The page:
Fun & Games Science

Watch the video. This is one of those things you kind of have to see happen to understand.

A so-called “stick bomb,” “frame bomb,” or (worst of all) “xyloexplosive device” (Wikipedia) is an arrangement of flat flexible beams, like popsicle sticks or tongue depressors, that are woven together under tension such that they can be “set off” at one point and sort of explosively disassemble starting at that point, with the reaction propagating away along the structure. Like domino toppling, but flashier.

The problem is all of the common names for this trick would probably get you strip-searched if you used them at the airport.

TSA AGENT: “What are you doing with all these popsicle sticks?”

STICKBOMBER: “I’m going to a stick-bomb convention. I mean, I use them to build frame bombs. Haven’t you ever heard of a xyloexplosive device?”

TSA AGENT: “Kindly put your hands in the air and step over here with me, sir. Don’t make any sudden moves.”

I’m not sure I have any better suggestions. But perhaps we can all brainstorm. “Poptomata?” “Spring-frames?” Anyone?

[via Boing Boing]

10 thoughts on “Successor to domino toppling needs better name

  1. They need a catchy, non-strip-searchable refuse-to-mailable name, and that means
    a) Simple and fun enough for the media to enjoy
    b) Does NOT contain explosive words.

    Solution: Ominods! Reverse dominoes, and be sure that every hack will get a real thrill out of explaining that to their local-paper audience. And a new hobby is born!

  2. It’s not really an explosive reaction in the common sense, so all of the “bomb” terms are a bit off anyway. How about saying you’re playing with zip sticks. What’s a zip stick? Well, see, you weave popsicle sticks together like this, and that’s a zip stick. Tap it here, and watch it zip apart.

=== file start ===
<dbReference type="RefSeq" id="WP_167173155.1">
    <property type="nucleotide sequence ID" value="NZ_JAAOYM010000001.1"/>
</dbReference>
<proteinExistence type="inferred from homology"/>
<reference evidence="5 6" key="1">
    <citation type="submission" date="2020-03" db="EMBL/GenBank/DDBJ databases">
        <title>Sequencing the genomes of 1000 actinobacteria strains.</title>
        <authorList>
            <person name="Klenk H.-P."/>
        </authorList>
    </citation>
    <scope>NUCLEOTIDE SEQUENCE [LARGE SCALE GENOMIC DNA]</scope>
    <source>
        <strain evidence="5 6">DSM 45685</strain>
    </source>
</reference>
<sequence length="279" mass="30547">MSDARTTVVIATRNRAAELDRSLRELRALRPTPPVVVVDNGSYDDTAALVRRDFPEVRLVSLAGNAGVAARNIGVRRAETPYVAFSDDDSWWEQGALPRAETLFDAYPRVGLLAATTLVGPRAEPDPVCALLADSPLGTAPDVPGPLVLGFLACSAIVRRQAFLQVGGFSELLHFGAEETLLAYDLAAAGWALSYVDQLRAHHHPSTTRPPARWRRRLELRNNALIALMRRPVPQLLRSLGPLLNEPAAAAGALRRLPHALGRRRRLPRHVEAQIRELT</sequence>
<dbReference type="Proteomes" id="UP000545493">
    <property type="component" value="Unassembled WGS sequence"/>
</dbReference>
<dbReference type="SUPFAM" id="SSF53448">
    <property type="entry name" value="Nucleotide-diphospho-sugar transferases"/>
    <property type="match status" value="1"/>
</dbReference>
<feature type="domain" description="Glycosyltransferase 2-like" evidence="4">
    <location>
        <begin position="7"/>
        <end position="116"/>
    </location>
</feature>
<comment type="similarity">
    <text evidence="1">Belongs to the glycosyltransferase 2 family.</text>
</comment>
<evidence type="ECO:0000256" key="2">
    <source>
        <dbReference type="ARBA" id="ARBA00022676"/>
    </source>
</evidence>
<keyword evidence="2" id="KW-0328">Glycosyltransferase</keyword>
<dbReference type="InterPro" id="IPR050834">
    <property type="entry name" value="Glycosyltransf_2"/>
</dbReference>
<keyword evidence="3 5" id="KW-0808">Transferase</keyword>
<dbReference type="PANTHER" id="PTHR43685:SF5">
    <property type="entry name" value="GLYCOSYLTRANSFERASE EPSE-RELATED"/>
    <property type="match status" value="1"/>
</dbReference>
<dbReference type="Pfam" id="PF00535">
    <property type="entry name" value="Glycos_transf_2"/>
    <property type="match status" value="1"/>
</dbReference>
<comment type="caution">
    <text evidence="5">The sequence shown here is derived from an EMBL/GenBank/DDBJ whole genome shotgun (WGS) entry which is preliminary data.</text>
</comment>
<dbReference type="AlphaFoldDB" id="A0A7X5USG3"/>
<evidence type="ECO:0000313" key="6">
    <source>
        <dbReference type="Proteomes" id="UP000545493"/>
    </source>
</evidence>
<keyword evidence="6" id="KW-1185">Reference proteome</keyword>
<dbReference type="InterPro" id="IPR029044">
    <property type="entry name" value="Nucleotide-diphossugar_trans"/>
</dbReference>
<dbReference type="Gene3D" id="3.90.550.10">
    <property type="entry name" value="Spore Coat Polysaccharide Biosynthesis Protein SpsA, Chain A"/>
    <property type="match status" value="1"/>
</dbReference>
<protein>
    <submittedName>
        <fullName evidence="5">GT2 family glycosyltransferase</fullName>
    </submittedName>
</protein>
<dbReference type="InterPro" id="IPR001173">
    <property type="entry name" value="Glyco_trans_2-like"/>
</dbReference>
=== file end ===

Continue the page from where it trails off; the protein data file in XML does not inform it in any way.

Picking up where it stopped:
3. Successor to dominos? Seriously? What a joke.

    I did play with the idea 20 years ago, it’s fun, but to call it a successor to dominos just discredits both.

    1. “but to call it a successor to dominos just discredits both.”

      Sorry you think so. But, um, how? Was certainly not my intention.

  4. This reminds me of Prince Rupert’s Drops, so… Prince Rupert’s Sticks?
    Hey, if it’s named after royalty, can’t be that bad, can it?

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I am descended from 5,000 generations of tool-using primates. Also, I went to college and stuff. I am a long-time contributor to MAKE magazine and My work has also appeared in ReadyMade, c't – Magazin für Computertechnik, and The Wall Street Journal.

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